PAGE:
Aura of Worlds - Promotion

for press release promotion

You'll need more than a sword and shield to reach the exit. Your wits may be one of those things.

 

A commissioned illustration for Cognitive Forge's "Aura of Worlds" game, for their press-release period during late May / early June 2017. The game encourages players to improvise with provided weapons, environment and tools to traverse procedural generated levels. You can check out more updates about their game on their Twitter (Anthony Liew).


 

Process

This was one of the most ambitious digital paintings I've created to date. It required more planning, and more layer control, since painting-on-one-layer method would be a slow process.

Before I begin an illustration this big, naturally I start with thumbnail compositions. Except for the requirement of a portal, the character facing away from the viewer, and one of the level designs as background, I was fairly free to interpret this illustration as needed.

What I wanted to focus on was a sense of story-telling of what the game is about; being creative with the tools provided, as well as its slightly eerie and yet beautiful atmosphere. No.2 showed off the grapple-hook method especially, so that's what we went with.

Before I start with the final composition, first I do colour atmosphere thumbnails. No.1 is based off the in-game visuals, which I refined in no. 2, and then departed from in no. 3 and no. 4. The final version was a mix of no. 2 and 4.

Thankfully, the thumbnail sketch already had a fairly strong silhouette, so I didn't need to do a lot of redrafting for the final piece, save for rearranging a few monsters.

The process for the painting:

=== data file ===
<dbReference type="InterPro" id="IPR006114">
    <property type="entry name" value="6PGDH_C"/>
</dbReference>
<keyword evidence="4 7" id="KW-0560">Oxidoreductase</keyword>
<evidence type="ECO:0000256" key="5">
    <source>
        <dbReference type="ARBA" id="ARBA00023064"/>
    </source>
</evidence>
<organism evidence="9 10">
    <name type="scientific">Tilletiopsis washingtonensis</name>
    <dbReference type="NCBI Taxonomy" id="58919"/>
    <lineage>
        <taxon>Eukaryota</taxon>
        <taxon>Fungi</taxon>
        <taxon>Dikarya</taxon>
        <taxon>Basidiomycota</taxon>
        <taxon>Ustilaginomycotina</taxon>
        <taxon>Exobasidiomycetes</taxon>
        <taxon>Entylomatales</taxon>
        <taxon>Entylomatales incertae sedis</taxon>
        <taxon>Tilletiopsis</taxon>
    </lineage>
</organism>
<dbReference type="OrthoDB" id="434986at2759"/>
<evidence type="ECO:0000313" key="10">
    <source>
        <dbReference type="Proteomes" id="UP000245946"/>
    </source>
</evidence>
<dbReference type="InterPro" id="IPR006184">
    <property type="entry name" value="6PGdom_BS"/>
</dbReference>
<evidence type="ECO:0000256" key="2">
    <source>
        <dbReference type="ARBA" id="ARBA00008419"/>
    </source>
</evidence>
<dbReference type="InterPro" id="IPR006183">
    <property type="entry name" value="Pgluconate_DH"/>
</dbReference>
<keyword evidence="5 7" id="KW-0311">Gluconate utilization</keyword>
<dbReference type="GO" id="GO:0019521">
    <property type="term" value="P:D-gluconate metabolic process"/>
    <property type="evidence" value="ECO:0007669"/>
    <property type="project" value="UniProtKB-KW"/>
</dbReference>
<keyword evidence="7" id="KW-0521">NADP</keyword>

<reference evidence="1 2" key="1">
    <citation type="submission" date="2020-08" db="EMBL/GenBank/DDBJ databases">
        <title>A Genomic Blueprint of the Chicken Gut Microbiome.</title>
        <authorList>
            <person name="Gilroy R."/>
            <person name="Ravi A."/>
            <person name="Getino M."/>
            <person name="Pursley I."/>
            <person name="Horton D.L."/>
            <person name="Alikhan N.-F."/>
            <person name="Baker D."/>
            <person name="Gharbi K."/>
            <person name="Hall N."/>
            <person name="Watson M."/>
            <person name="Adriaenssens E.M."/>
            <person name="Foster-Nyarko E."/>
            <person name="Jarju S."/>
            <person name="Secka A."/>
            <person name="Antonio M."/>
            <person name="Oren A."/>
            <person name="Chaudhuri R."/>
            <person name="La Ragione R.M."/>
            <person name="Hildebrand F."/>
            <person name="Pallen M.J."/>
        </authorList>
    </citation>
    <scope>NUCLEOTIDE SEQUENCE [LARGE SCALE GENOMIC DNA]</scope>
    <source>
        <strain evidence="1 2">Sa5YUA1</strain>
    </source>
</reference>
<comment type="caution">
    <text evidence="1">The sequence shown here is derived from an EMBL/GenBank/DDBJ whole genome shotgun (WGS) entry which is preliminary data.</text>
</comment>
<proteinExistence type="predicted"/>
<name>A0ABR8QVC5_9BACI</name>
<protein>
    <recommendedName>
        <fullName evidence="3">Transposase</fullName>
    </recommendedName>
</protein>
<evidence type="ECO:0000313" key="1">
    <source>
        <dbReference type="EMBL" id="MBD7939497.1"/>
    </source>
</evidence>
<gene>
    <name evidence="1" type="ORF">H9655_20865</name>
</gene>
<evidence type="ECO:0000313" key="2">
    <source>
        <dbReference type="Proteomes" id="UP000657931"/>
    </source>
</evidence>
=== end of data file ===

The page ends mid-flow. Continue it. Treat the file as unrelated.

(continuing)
1. First, I flat out the main elements and roughly what colours I intend for the background and the character (not visible in this example). These were on seperate layers to begin with.

2. I create two new layers: a multiply layer that fills the entire canvas, and where I start shading darker and lighter values, and either a colour dodge or 'addition' layer for extra light sources (like the portal). Again, keeping it very rough.

3. Refine and clean up the base elements (all background layers are merged at this point) and the multiply layer. This is the part where I also tweak the colours of both of those layers using colour correction filters. Such as: lightening the far background and improving the saturation of the shading.

4. This is what the shading multiply layer looks like. The white areas allow the base colours to show through fairly unchanged, while the darker areas add shading.

5. Further shading refinement, including the highlighted area. I continue to tweak colour values and contrast.

6. At this point I take a deep dive and merge all layers! The final clean-up stage is much easier when I have full control over where edges and shading start and finish. I also add overlay layers to help with final lighting; one more the far background needed to be more pastel, to improve contrast and brought more focus to the figure.